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翻译自World War Two US Navy Destroyer History at Dome Island网站，由当时的奥班农号驱逐舰的无线电员Ernest A. Herr回忆。
The Maine Potato Episode
by Ernest A. Herr
On 5 April 1943, DesRon 21 was returning from a night of shelling Japanese shore installations deep in the New Georgia area of the Solomon Islands. Our destroyer, the O’Bannon, as part of this force, picked up a radar contact that turned out to be a large Japanese submarine cruising on the surface and apparently unaware of our presence. The Japanese lookouts undoubtedly were fast asleep.
We approached rapidly and were preparing to ram the sub. Our captain and other officers on the bridge were trying to identify the type of sub and decided, at the last minute, that it could be a mine layer. Not wanting to blow up ourselves along with the sub, the decision was made that ramming was not a wise move. At the last moment, the rudder was swung hard to avoid a collision and we found ourselves in a rather embarrassing situation as we sailed along side of the Japanese submarine.
On board the sub, Japanese sailors, wearing dark shorts and dinky blue hats, were sleeping out on deck. In what could be considered a rude awaking, they sat up to see an American destroyer sailing along side. Our ship however, was far too close to permit our guns lowered enough to fire and since no one on deck carried a gun, not a shot was heard. Ditto on the Japanese sub, no one there had a gun either. In this situation, no one seemed sure of the proper course of action and it probably would not have been covered in the manual anyway.Therefore everyone just stared more or less spellbound.
The submarine was equipped with a 3-inch deck gun and the sub’s captain finally decided that now was probably a good time to make use of it. As the Japanese sailors ran toward their gun, our deck parties reached into storage bins that were located nearby, picked out some potatoes and threw them at the sailors on the deck of the sub. A potato battle ensued. Apparently the Japanese sailors thought the potatoes were hand grenades. This kept them very busy as they try to get rid of them by throwing them back at the O’Bannon or over the side of the sub. Thus occupied, they were too busy to man their deck gun which gave us sufficient time to put a little distance between our ship and the sub.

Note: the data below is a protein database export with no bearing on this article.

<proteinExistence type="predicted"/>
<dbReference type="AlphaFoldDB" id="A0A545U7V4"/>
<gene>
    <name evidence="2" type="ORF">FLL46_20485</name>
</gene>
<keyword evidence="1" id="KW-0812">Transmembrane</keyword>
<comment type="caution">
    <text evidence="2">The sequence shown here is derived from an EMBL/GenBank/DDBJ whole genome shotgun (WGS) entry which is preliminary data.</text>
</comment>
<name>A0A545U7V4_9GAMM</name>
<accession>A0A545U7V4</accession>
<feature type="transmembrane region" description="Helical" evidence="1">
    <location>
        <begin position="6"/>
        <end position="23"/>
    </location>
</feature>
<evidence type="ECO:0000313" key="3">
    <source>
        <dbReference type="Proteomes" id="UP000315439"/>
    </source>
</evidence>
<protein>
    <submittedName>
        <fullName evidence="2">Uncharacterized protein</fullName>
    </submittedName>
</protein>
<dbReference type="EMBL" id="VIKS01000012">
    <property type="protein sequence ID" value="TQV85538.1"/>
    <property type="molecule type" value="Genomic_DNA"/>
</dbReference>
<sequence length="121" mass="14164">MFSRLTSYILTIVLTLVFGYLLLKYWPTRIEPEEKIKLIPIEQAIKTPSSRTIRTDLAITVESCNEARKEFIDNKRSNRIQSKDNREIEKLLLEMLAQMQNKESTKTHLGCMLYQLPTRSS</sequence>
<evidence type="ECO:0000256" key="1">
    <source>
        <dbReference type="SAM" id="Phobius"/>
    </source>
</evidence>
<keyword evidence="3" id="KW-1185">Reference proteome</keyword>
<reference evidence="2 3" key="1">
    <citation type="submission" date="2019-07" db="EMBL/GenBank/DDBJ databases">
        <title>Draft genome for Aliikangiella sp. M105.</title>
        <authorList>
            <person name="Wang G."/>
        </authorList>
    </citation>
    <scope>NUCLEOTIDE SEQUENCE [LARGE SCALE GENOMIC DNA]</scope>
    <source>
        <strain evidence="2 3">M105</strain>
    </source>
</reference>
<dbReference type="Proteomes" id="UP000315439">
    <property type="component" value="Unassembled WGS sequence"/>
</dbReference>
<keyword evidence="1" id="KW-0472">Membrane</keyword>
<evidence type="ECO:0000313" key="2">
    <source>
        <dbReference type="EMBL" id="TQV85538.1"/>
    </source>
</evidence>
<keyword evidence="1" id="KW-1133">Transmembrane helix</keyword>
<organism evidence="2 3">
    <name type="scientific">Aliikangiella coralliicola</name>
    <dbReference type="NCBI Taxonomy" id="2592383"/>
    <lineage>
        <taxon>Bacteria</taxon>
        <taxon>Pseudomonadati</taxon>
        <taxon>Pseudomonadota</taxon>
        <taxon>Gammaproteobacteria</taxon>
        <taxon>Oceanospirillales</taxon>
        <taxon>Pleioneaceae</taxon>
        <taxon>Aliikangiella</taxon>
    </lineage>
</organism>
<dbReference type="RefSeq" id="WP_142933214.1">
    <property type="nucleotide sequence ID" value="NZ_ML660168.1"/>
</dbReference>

Finally we were far enough away to bring our guns to bear and firing commenced. One of our shells managed to hit the sub’s conning tower but the sub managed to submerge anyway. At that time our ship was able to pass directly over the sub for a depth charge attack. Later information showed that the sub did sink. When the Association of Potato Growers of Maine heard of this strange episode, they sent a plaque to commemorate the event. The plaque was mounted in an appropriate place near the crews mess hall for the crew to see. Well, it was the crew’s battle.The story was picked up by the papers back in the States and, shortly thereafter, a full blown account of the event was covered by a story in the READERS DIGEST.Conversations with a crew member that served years later revealed that, while the plaque was still located in the crew’s mess hall, no one seemed to pay much attention to it nor knew much about it. I guess the crew was interested in making history but not particularly interested studying it.